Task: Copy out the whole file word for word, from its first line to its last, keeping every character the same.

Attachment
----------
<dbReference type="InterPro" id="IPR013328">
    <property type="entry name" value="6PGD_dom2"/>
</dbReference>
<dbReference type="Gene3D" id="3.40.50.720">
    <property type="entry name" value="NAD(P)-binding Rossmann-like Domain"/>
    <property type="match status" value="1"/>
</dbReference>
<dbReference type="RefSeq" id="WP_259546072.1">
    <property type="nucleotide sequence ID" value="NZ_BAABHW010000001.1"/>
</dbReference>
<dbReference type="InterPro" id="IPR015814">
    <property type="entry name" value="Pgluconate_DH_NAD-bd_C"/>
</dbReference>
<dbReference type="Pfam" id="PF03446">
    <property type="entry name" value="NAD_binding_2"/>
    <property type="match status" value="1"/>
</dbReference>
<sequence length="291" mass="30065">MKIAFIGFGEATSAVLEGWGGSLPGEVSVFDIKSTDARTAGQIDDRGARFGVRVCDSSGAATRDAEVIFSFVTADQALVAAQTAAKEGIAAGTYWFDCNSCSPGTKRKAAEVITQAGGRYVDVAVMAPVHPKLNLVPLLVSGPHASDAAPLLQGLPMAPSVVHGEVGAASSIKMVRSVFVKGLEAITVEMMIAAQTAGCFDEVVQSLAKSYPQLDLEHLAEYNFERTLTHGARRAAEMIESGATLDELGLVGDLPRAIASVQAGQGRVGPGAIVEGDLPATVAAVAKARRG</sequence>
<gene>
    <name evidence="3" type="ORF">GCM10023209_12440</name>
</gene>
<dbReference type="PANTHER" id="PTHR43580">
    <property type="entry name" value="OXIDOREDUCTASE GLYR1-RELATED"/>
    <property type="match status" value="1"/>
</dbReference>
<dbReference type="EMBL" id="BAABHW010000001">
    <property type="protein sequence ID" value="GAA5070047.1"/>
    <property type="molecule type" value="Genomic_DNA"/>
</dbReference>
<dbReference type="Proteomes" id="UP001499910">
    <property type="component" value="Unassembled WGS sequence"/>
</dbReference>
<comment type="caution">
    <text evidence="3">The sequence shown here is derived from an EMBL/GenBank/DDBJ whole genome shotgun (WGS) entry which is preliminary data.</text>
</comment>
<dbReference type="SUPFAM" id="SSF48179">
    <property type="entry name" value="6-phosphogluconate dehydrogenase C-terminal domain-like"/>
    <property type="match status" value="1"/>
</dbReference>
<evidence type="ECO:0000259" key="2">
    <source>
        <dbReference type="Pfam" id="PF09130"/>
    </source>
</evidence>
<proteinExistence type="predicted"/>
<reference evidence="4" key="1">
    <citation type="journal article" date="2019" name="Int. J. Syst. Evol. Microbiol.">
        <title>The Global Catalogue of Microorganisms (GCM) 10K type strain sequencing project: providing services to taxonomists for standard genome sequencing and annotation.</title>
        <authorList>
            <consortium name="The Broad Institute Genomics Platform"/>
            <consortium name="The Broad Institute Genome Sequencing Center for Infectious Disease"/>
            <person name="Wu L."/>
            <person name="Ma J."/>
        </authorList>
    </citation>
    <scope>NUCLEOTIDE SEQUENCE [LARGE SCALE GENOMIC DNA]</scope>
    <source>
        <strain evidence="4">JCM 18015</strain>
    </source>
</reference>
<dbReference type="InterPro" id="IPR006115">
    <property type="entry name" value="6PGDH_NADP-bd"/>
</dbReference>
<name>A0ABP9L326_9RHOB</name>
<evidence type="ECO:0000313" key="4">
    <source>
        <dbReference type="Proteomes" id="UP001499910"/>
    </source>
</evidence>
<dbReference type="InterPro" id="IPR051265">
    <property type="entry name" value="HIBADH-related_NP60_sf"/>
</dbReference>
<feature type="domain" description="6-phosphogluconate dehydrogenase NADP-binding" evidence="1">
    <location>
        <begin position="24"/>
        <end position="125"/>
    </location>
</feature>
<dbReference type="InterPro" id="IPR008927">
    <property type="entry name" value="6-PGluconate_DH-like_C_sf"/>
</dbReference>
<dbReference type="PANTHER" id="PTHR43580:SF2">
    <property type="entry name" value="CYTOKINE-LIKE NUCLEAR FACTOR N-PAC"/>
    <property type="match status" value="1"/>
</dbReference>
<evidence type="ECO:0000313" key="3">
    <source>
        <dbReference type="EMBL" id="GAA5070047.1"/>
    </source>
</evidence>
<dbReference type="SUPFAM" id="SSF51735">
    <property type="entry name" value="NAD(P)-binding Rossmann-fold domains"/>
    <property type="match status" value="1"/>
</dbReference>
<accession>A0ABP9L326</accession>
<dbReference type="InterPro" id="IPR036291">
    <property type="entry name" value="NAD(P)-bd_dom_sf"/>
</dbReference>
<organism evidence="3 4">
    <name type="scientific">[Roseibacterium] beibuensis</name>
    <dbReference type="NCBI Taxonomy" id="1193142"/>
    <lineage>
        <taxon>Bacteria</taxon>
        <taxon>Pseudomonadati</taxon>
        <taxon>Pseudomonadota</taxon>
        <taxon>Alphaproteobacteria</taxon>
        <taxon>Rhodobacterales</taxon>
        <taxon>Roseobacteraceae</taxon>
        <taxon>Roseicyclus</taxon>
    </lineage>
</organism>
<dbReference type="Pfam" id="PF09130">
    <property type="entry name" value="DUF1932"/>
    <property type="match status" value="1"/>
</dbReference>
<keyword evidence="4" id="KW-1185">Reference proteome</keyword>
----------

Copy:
<dbReference type="InterPro" id="IPR013328">
    <property type="entry name" value="6PGD_dom2"/>
</dbReference>
<dbReference type="Gene3D" id="3.40.50.720">
    <property type="entry name" value="NAD(P)-binding Rossmann-like Domain"/>
    <property type="match status" value="1"/>
</dbReference>
<dbReference type="RefSeq" id="WP_259546072.1">
    <property type="nucleotide sequence ID" value="NZ_BAABHW010000001.1"/>
</dbReference>
<dbReference type="InterPro" id="IPR015814">
    <property type="entry name" value="Pgluconate_DH_NAD-bd_C"/>
</dbReference>
<dbReference type="Pfam" id="PF03446">
    <property type="entry name" value="NAD_binding_2"/>
    <property type="match status" value="1"/>
</dbReference>
<sequence length="291" mass="30065">MKIAFIGFGEATSAVLEGWGGSLPGEVSVFDIKSTDARTAGQIDDRGARFGVRVCDSSGAATRDAEVIFSFVTADQALVAAQTAAKEGIAAGTYWFDCNSCSPGTKRKAAEVITQAGGRYVDVAVMAPVHPKLNLVPLLVSGPHASDAAPLLQGLPMAPSVVHGEVGAASSIKMVRSVFVKGLEAITVEMMIAAQTAGCFDEVVQSLAKSYPQLDLEHLAEYNFERTLTHGARRAAEMIESGATLDELGLVGDLPRAIASVQAGQGRVGPGAIVEGDLPATVAAVAKARRG</sequence>
<gene>
    <name evidence="3" type="ORF">GCM10023209_12440</name>
</gene>
<dbReference type="PANTHER" id="PTHR43580">
    <property type="entry name" value="OXIDOREDUCTASE GLYR1-RELATED"/>
    <property type="match status" value="1"/>
</dbReference>
<dbReference type="EMBL" id="BAABHW010000001">
    <property type="protein sequence ID" value="GAA5070047.1"/>
    <property type="molecule type" value="Genomic_DNA"/>
</dbReference>
<dbReference type="Proteomes" id="UP001499910">
    <property type="component" value="Unassembled WGS sequence"/>
</dbReference>
<comment type="caution">
    <text evidence="3">The sequence shown here is derived from an EMBL/GenBank/DDBJ whole genome shotgun (WGS) entry which is preliminary data.</text>
</comment>
<dbReference type="SUPFAM" id="SSF48179">
    <property type="entry name" value="6-phosphogluconate dehydrogenase C-terminal domain-like"/>
    <property type="match status" value="1"/>
</dbReference>
<evidence type="ECO:0000259" key="2">
    <source>
        <dbReference type="Pfam" id="PF09130"/>
    </source>
</evidence>
<proteinExistence type="predicted"/>
<reference evidence="4" key="1">
    <citation type="journal article" date="2019" name="Int. J. Syst. Evol. Microbiol.">
        <title>The Global Catalogue of Microorganisms (GCM) 10K type strain sequencing project: providing services to taxonomists for standard genome sequencing and annotation.</title>
        <authorList>
            <consortium name="The Broad Institute Genomics Platform"/>
            <consortium name="The Broad Institute Genome Sequencing Center for Infectious Disease"/>
            <person name="Wu L."/>
            <person name="Ma J."/>
        </authorList>
    </citation>
    <scope>NUCLEOTIDE SEQUENCE [LARGE SCALE GENOMIC DNA]</scope>
    <source>
        <strain evidence="4">JCM 18015</strain>
    </source>
</reference>
<dbReference type="InterPro" id="IPR006115">
    <property type="entry name" value="6PGDH_NADP-bd"/>
</dbReference>
<name>A0ABP9L326_9RHOB</name>
<evidence type="ECO:0000313" key="4">
    <source>
        <dbReference type="Proteomes" id="UP001499910"/>
    </source>
</evidence>
<dbReference type="InterPro" id="IPR051265">
    <property type="entry name" value="HIBADH-related_NP60_sf"/>
</dbReference>
<feature type="domain" description="6-phosphogluconate dehydrogenase NADP-binding" evidence="1">
    <location>
        <begin position="24"/>
        <end position="125"/>
    </location>
</feature>
<dbReference type="InterPro" id="IPR008927">
    <property type="entry name" value="6-PGluconate_DH-like_C_sf"/>
</dbReference>
<dbReference type="PANTHER" id="PTHR43580:SF2">
    <property type="entry name" value="CYTOKINE-LIKE NUCLEAR FACTOR N-PAC"/>
    <property type="match status" value="1"/>
</dbReference>
<evidence type="ECO:0000313" key="3">
    <source>
        <dbReference type="EMBL" id="GAA5070047.1"/>
    </source>
</evidence>
<dbReference type="SUPFAM" id="SSF51735">
    <property type="entry name" value="NAD(P)-binding Rossmann-fold domains"/>
    <property type="match status" value="1"/>
</dbReference>
<accession>A0ABP9L326</accession>
<dbReference type="InterPro" id="IPR036291">
    <property type="entry name" value="NAD(P)-bd_dom_sf"/>
</dbReference>
<organism evidence="3 4">
    <name type="scientific">[Roseibacterium] beibuensis</name>
    <dbReference type="NCBI Taxonomy" id="1193142"/>
    <lineage>
        <taxon>Bacteria</taxon>
        <taxon>Pseudomonadati</taxon>
        <taxon>Pseudomonadota</taxon>
        <taxon>Alphaproteobacteria</taxon>
        <taxon>Rhodobacterales</taxon>
        <taxon>Roseobacteraceae</taxon>
        <taxon>Roseicyclus</taxon>
    </lineage>
</organism>
<dbReference type="Pfam" id="PF09130">
    <property type="entry name" value="DUF1932"/>
    <property type="match status" value="1"/>
</dbReference>
<keyword evidence="4" id="KW-1185">Reference proteome</keyword>